Ten kavim of wisdom descended to the world; Eretz Yisrael took nine of them and all the rest of the world took one. Ten kavim of beauty descended to the world; Jerusalem took nine and all the rest of the world in its entirety took one.

90% of the world’s beauty is in Jerusalem, and 90% of the world’s wisdom is in Israel. This yearning continues until this very day; you can find it on many pages of the siddur, including multiple berakhot in the weekday Amidah, which we recite three times per day, while facing, and bowing in the direction of Jerusalem.

The medieval Spanish poet, Yehudah haLevi, who lived in the 11th/12th century, captures this ancient desire so beautifully in his primal poem, Libi vemizrah

לִבִּי בְמִזְרָח וְאָנֹכִי בְּסוֹף מַעֲרָב
אֵיךְ אֶטְעֲמָה אֵת אֲשֶׁר אֹכַל וְאֵיךְ יֶעֱרָב
אֵיכָה אֲשַׁלֵּם נְדָרַי וֶאֱסָרַי, בְּעוֹד
צִיּוֹן בְּחֶבֶל אֱדוֹם וַאֲנִי בְּכֶבֶל עֲרָב
יֵקַל בְּעֵינַי עֲזֹב כָּל טוּב סְפָרַד, כְּמוֹ
יֵקַר בְּעֵינַי רְאוֹת עַפְרוֹת דְּבִיר נֶחֱרָב

My heart is in the East, and I in the uttermost West–
How can I find savor in food? How shall it be sweet to me?
How shall I render my vows and my bonds, while yet
Zion lieth beneath the fetter of Edom, and I in Arab chains?
A light thing would it seem to me to leave all the good things of Spain —
Seeing how precious in mine eyes to behold the dust of the desolate sanctuary.

In some sense, Yehudah haLevi is yearning not for the rebuilt Beit haMiqdash, but rather the idea of returning to this “precious” jewel of a ruined city. Were it not for the desire to see Jerusalem, his exile in Spain would be impossible to bear.

An essential destination in the Earthly Jerusalem: Marzipan.

And furthermore, the Talmud tells us that there are really two Jerusalems, and our yearning is arguably greater for the heavenly Jerusalem, Yerushalayim shel Ma’alah (BT Ta’anit 5a):

וַאֲמַר לֵיהּ רַב נַחְמָן לְרַבִּי יִצְחָק מַאי דִּכְתִיב בְּקִרְבְּךָ קָדוֹשׁ וְלֹא אָבוֹא בְּעִיר מִשּׁוּם דִּבְקִרְבְּךָ קָדוֹשׁ לֹא אָבוֹא בְּעִיר אָמַר לֵיהּ הָכִי אָמַר רַבִּי יוֹחָנָן אָמַר הַקָּדוֹשׁ בָּרוּךְ הוּא לֹא אָבוֹא בִּירוּשָׁלַיִם שֶׁל מַעְלָה עַד שֶׁאָבוֹא לִירוּשָׁלַיִם שֶׁל מַטָּה

Rabbi Yitzḥak said to Rav Naḥman that Rabbi Yoḥanan said … The Holy One, Blessed be He, said: I shall not enter Jerusalem above, in heaven, until I enter Jerusalem on earth down below at the time of the redemption, when it will be sacred in your midst.

Rabbi Yoḥanan’s suggestion is that the heavenly Jerusalem is the greater prize; that will not be rebuilt until the Earthly Jerusalem, Yerushalayim shel Matah, is rebuilt.

So why am I telling you all of this today? What does it mean for us at this particular moment?

When we say, Lashanah Haba-ah Biyrushalayim tonight and tomorrow night, we should lean into our own immediate yearning. We have been in exile for more than a year; we have been yearning for the East, our hearts at the end of the West, since Adar of 5780.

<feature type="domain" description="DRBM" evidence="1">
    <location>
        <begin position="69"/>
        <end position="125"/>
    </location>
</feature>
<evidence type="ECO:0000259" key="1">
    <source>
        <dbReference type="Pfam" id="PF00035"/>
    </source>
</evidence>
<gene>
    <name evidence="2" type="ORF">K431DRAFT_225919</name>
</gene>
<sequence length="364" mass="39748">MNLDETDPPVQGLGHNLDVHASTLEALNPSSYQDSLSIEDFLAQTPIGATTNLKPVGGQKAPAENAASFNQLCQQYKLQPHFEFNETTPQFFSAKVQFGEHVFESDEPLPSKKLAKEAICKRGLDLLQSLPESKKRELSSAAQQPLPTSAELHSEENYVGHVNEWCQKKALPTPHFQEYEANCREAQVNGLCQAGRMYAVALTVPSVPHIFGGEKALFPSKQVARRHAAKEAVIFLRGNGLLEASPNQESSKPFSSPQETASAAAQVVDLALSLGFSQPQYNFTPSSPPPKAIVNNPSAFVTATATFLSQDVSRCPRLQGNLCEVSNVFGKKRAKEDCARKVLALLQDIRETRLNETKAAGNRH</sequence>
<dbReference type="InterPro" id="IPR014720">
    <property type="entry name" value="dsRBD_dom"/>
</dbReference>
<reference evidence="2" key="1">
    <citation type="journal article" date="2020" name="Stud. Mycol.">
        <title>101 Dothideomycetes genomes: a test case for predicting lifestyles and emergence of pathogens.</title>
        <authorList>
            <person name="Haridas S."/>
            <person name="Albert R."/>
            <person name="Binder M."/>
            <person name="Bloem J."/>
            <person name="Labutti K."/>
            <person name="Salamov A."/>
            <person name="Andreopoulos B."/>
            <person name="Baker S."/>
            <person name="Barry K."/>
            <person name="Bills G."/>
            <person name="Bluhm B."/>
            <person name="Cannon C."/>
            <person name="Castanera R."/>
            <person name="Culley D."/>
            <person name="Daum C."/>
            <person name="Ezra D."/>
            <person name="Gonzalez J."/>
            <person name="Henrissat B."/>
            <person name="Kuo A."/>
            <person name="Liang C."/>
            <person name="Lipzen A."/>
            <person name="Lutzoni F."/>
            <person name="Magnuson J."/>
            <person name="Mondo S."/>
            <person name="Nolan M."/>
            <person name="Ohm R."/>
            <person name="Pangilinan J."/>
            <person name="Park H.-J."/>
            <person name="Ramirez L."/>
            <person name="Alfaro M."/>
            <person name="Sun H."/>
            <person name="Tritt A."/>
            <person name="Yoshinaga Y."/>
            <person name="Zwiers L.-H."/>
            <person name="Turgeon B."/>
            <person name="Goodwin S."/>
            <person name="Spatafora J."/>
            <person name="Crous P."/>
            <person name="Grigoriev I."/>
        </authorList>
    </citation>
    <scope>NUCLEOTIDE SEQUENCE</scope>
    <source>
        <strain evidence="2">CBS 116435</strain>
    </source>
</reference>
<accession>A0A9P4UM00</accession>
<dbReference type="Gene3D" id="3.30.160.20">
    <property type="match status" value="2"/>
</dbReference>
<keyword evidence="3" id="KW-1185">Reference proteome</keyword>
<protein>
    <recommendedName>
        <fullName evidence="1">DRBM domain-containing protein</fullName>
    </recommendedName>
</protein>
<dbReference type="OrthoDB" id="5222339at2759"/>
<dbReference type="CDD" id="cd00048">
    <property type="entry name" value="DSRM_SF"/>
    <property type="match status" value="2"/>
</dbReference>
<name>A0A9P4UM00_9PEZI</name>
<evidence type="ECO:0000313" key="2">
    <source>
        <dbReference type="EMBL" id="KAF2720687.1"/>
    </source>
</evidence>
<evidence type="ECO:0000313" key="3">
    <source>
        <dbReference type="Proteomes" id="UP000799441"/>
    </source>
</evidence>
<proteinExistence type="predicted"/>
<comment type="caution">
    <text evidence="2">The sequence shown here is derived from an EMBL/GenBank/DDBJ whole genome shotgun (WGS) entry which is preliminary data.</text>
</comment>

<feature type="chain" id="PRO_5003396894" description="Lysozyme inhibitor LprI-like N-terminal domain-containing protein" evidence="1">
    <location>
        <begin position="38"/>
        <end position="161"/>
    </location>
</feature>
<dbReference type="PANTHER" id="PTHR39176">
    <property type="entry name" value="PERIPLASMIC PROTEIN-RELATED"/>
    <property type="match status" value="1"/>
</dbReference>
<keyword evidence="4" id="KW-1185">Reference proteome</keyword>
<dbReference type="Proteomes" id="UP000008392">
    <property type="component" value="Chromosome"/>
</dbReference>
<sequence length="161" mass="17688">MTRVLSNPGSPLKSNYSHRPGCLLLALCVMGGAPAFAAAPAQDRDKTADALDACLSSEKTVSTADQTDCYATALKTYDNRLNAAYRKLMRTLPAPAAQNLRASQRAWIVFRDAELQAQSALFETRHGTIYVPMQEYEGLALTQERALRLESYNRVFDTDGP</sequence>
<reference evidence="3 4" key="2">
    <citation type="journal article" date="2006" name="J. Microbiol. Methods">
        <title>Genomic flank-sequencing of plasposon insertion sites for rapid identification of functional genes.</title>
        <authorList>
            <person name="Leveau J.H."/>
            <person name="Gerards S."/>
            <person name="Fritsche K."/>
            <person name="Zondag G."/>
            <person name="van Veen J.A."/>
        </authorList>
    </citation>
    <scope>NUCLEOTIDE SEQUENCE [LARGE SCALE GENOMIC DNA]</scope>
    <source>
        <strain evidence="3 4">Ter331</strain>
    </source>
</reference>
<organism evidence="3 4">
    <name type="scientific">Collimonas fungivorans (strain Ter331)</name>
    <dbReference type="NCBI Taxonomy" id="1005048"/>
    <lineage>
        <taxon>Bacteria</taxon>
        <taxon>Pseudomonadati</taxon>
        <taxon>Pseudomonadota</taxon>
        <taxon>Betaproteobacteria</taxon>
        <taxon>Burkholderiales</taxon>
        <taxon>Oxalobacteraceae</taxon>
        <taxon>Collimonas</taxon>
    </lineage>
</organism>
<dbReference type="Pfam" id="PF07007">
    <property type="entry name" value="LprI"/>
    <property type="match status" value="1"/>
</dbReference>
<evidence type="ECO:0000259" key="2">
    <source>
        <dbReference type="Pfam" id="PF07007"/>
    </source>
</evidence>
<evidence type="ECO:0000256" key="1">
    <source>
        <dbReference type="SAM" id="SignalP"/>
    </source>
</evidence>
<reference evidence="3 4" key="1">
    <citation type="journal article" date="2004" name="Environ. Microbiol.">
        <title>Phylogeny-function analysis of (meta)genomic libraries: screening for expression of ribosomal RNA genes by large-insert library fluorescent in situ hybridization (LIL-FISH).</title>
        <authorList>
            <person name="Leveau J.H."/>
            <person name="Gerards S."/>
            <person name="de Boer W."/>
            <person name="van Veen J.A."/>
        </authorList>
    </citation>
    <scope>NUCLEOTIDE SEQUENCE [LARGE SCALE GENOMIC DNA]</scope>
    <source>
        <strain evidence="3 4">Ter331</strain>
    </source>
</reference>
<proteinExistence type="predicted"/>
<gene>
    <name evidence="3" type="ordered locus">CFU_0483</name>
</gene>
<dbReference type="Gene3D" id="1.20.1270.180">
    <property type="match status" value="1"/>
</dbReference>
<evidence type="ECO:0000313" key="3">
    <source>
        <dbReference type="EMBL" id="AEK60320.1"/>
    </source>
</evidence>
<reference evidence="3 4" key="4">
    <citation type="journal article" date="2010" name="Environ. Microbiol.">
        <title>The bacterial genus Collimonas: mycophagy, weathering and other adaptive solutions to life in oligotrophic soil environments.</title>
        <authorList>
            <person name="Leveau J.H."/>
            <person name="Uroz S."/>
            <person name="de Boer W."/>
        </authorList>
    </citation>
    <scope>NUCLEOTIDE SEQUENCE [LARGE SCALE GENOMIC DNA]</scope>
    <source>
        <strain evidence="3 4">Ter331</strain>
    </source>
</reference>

Yes, I know that is not a long time, compared to the nearly two millennia that our ancestors waited for the opportunity to rebuild Yerushalayim shel Matah / Earthly Jerusalem. 

Yes, I know that even with all the grief that the virus has caused – the sickness, the death, the anxiety, and all the various socio-economic consequences – these things are still small compared to the way our people have suffered throughout the centuries of displacement. 

And yes, I know that it does not really help to look at one’s predicament and say, “Oh, but it could be so much worse.”

Nonetheless, the point at which enough of us will have been vaccinated such that we can begin to gather safely again, to re-open businesses, to see our families and friends, will actually feel to many of us like a major redemption. People have told me that they have cried when receiving their shots; many, I know, are saying a berakhah. I certainly recited sheheheyyanu when I got my first dose two weeks ago. This is my Jerusalem right now.

So as we all gather this evening, here are a few discussion questions you can ask:

  • Why do we say, “Lashanah haba-ah biyrushalayim,” if most of us are not actually planning to move to Israel in the next year?
  • What might “Yerusahalayim” represent this year?
  • What might we do to make sure we get there more quickly?

You might guide the discussion by seasoning it with the difference between the Earthly and Heavenly Jerusalems, and while we can all visit and/or move to the Earthly Jerusalem, the Heavenly one is more of an idea that encompasses our yearning, our individual goals of freedom at this moment.

And, by the way, you do not have to wait until the end of the seder to discuss this, because right up front in the “Maggid” section, in which we tell the story, when we say, “Ha laḥma anya,” this is the bread of poverty that our ancestors ate in the land of Egypt, it also says, a little further into that Aramaic passage:

הָא לַחְמָא עַנְיָא דִּי אֲכָלוּ אַבְהָתָנָא בְאַרְעָא דְמִצְרָיִם. כָּל דִכְפִין יֵיתֵי וְיֵיכֹל, כָּל דִצְרִיךְ יֵיתֵי וְיִפְסַח. הָשַּׁתָּא הָכָא, לְשָׁנָה הַבָּאָה בְּאַרְעָא דְיִשְׂרָאֵל. הָשַּׁתָּא עַבְדֵי, לְשָׁנָה הַבָּאָה בְּנֵי חוֹרִין

This is the bread of poverty that our ancestors ate in the land of Egypt. Let all who are hungry come and eat; let all who are in need come and partake of the Pesaḥ sacrifice. Now we are here, next year we will be in the land of Israel. ​​​​​​​This year we are slaves, next year we will be free people.